Unfortunately, my presentation cannot give justice to all the thinking that went into the work of the first phase of IPNDV, so I would really recommend visiting the IPNDV webpage, where you can find an interactive page (add link) and be able to dive into as much detail as you wish, or dare to – from the objectives all the way down to several pages of technical details for each specific technology option, across the whole Basic Dismantlement Scenario. It is a truly remarkable source of information.

Now, I should also point out that some residual verification uncertainties are unavoidable after one specific inspection. Therefore, verification of nuclear weapon dismantlement (such as the basic dismantlement scenario) should be seen as the result of many separate, mutually reinforcing, cumulative activities over time. Confidence levels depend not only on activities at a specific time and place, but also on how they fit in an overall context and in the consistency over time.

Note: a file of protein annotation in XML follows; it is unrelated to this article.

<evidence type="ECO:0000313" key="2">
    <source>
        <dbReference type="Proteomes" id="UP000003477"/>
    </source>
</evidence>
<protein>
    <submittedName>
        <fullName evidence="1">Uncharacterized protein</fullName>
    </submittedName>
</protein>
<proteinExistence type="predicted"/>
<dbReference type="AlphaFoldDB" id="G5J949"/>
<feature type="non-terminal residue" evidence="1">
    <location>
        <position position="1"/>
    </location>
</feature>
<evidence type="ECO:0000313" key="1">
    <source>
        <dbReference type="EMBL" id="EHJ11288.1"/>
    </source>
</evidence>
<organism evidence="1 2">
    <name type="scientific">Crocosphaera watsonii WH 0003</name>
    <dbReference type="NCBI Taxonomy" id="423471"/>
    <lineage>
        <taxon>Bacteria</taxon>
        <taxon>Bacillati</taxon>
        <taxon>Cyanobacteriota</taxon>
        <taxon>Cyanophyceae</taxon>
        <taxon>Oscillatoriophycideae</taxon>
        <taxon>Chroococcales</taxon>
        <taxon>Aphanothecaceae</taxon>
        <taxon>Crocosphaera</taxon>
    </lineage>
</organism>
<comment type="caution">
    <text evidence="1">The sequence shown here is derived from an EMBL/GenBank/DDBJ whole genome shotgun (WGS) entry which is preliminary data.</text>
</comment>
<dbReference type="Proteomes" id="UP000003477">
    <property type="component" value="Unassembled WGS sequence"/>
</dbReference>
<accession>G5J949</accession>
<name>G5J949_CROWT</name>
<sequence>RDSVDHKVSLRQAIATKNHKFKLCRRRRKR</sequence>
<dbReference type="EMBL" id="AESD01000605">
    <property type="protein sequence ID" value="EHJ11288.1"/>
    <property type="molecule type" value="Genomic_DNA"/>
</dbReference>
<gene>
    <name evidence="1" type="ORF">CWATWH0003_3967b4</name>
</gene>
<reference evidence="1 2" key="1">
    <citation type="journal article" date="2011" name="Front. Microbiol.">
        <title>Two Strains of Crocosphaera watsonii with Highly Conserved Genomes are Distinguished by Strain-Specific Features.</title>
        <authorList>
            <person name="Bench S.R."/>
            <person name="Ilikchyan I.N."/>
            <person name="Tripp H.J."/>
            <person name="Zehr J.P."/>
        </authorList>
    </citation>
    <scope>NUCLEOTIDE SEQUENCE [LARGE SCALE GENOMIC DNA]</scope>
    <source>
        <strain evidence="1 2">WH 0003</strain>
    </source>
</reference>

After this short overview of the Partnership’s work during Phase I, I think it is proper to end with the Partnership’s key judgement from Phase I: “While tough challenges remain, potentially applicable technologies, information barriers, and inspection procedures provide a path forward that should make possible multilaterally monitored nuclear warhead dismantlement while successfully managing safety, security, non-proliferation, and classification concerns in a future nuclear disarmament agreement.”

Thank you for your attention.


Accompanying Presentation